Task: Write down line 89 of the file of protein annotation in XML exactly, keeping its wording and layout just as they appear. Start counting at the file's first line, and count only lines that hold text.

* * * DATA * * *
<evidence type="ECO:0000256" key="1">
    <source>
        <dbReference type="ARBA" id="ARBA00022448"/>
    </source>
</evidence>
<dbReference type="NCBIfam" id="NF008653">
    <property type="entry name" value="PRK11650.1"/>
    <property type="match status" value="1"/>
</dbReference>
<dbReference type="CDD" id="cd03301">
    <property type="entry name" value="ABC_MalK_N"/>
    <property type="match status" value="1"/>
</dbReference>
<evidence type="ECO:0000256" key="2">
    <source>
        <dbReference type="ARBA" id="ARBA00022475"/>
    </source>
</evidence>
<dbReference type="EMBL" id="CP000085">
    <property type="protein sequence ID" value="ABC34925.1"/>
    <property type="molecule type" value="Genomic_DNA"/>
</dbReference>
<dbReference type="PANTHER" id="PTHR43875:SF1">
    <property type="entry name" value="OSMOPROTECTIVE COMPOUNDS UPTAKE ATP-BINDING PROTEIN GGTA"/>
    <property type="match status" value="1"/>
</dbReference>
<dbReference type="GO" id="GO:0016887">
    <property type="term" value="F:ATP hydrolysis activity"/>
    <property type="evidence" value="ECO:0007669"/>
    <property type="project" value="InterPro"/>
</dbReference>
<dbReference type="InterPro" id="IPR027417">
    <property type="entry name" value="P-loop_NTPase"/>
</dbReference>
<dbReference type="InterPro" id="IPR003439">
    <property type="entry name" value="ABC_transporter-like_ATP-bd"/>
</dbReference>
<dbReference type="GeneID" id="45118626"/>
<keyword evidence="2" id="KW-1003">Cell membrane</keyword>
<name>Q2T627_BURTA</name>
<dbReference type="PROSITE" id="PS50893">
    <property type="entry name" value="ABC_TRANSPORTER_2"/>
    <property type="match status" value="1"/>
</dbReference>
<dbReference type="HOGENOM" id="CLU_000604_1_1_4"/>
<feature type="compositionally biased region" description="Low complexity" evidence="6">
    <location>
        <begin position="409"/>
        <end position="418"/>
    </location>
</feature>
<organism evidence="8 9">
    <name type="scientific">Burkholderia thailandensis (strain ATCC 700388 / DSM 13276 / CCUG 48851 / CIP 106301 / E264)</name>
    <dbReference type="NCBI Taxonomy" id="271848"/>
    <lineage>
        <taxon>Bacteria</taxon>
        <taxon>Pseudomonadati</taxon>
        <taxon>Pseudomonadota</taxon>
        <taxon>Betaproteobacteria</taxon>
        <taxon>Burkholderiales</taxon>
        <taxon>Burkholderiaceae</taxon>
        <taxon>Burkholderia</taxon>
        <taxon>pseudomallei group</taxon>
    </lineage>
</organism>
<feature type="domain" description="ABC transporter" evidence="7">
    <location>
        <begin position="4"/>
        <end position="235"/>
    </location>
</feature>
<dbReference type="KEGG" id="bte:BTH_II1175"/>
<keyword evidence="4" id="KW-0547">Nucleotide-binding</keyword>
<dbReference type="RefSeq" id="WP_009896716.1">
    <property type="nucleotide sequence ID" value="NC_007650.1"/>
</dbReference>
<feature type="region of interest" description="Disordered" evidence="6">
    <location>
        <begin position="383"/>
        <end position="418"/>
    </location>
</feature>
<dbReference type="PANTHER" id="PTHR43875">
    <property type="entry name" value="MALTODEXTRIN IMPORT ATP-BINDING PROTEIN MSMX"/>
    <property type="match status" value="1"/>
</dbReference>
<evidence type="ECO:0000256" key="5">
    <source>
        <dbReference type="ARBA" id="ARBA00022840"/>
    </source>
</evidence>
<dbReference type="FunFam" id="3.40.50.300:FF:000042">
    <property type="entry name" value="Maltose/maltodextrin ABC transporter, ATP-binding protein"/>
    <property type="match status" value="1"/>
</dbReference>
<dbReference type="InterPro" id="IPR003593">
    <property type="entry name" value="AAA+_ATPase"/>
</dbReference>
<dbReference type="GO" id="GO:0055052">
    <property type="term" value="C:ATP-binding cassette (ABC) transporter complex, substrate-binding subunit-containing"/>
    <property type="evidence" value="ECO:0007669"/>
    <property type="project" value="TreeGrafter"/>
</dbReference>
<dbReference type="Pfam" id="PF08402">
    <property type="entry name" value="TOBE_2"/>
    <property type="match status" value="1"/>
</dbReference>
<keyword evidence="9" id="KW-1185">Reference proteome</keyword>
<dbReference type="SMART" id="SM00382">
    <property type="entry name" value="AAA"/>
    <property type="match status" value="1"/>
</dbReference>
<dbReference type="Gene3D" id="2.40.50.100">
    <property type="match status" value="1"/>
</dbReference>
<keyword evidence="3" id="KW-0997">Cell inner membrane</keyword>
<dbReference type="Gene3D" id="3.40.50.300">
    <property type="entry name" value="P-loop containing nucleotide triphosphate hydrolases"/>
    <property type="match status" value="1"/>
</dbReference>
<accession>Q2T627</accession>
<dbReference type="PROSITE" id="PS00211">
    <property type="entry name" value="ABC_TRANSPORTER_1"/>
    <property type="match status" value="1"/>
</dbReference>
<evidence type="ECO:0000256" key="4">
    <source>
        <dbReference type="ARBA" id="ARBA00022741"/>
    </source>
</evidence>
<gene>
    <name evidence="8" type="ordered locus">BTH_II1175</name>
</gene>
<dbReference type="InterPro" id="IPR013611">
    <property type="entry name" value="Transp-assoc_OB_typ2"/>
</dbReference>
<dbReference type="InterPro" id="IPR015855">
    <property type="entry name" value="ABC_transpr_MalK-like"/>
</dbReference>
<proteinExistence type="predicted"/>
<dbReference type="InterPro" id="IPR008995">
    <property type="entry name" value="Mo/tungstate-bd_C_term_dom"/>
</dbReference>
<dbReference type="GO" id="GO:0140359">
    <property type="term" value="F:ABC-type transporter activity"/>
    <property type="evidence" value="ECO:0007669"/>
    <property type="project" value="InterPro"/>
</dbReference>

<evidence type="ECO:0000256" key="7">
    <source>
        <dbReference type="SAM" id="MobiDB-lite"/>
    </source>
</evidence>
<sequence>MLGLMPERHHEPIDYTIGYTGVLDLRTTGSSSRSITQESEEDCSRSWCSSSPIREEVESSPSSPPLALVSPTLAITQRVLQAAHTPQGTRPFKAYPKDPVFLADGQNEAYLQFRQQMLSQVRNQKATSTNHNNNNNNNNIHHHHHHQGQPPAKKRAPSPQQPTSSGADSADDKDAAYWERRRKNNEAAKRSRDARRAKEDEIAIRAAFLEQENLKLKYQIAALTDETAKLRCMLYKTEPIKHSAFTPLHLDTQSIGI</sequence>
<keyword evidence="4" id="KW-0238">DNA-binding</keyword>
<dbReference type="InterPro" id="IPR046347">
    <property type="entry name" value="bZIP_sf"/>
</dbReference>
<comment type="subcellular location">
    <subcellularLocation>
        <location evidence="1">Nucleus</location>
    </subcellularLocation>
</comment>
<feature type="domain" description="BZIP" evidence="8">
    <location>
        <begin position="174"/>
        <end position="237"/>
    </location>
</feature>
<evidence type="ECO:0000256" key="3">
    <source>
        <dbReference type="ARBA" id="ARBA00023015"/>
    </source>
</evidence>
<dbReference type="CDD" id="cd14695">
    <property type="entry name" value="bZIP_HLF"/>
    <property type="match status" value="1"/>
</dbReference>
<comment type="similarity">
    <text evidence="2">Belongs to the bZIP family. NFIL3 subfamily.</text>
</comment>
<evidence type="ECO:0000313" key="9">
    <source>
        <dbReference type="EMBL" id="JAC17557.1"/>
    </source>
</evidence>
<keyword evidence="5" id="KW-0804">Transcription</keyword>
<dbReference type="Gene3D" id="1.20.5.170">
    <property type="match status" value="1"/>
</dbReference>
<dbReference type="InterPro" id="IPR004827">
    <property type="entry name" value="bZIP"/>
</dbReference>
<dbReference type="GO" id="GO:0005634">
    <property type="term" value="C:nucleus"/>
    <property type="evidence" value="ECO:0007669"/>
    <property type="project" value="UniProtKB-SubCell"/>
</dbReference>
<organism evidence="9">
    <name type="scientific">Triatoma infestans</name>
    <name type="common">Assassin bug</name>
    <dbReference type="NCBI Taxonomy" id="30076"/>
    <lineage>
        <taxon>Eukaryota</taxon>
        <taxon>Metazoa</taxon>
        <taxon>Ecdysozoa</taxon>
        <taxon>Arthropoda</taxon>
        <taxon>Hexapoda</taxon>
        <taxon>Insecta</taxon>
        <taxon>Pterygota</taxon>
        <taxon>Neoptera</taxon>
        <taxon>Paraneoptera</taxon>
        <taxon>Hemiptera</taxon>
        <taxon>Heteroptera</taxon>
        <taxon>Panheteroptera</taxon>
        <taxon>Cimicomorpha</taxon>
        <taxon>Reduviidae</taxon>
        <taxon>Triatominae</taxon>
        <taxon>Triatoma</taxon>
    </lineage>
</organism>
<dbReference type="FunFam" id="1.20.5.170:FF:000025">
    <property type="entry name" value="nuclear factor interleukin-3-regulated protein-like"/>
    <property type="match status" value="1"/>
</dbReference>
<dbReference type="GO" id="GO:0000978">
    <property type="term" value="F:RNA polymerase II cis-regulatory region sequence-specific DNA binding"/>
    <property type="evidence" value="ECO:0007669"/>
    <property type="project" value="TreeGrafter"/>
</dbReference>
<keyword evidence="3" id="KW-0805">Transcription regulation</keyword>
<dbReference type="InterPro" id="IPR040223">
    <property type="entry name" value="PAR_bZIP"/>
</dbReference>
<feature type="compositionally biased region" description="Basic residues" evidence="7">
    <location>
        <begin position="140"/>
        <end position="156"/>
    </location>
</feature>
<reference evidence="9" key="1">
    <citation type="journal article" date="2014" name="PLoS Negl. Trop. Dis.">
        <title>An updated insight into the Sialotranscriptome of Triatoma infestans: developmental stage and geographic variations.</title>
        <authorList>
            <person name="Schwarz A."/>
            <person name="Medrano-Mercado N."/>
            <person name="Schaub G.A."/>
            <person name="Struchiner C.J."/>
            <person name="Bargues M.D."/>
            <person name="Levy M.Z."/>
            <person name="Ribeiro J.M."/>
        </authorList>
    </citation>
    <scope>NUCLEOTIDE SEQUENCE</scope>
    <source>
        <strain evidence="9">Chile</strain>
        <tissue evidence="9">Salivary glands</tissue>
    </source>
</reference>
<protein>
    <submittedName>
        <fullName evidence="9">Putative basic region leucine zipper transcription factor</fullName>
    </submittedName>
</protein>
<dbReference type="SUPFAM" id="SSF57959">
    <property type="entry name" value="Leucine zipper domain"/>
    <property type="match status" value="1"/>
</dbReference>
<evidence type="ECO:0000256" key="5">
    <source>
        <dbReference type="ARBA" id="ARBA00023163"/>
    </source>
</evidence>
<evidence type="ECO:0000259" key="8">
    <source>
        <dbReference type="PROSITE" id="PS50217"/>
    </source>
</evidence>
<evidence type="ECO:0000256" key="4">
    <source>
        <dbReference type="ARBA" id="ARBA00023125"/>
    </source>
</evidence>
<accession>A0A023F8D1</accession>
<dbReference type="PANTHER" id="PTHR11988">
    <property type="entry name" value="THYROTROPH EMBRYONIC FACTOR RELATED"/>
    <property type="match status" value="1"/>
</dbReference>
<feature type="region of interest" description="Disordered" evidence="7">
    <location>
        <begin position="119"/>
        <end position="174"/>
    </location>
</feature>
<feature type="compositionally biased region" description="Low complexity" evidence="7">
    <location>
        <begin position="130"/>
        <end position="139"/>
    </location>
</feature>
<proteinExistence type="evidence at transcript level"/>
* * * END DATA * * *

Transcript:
        <dbReference type="ARBA" id="ARBA00022840"/>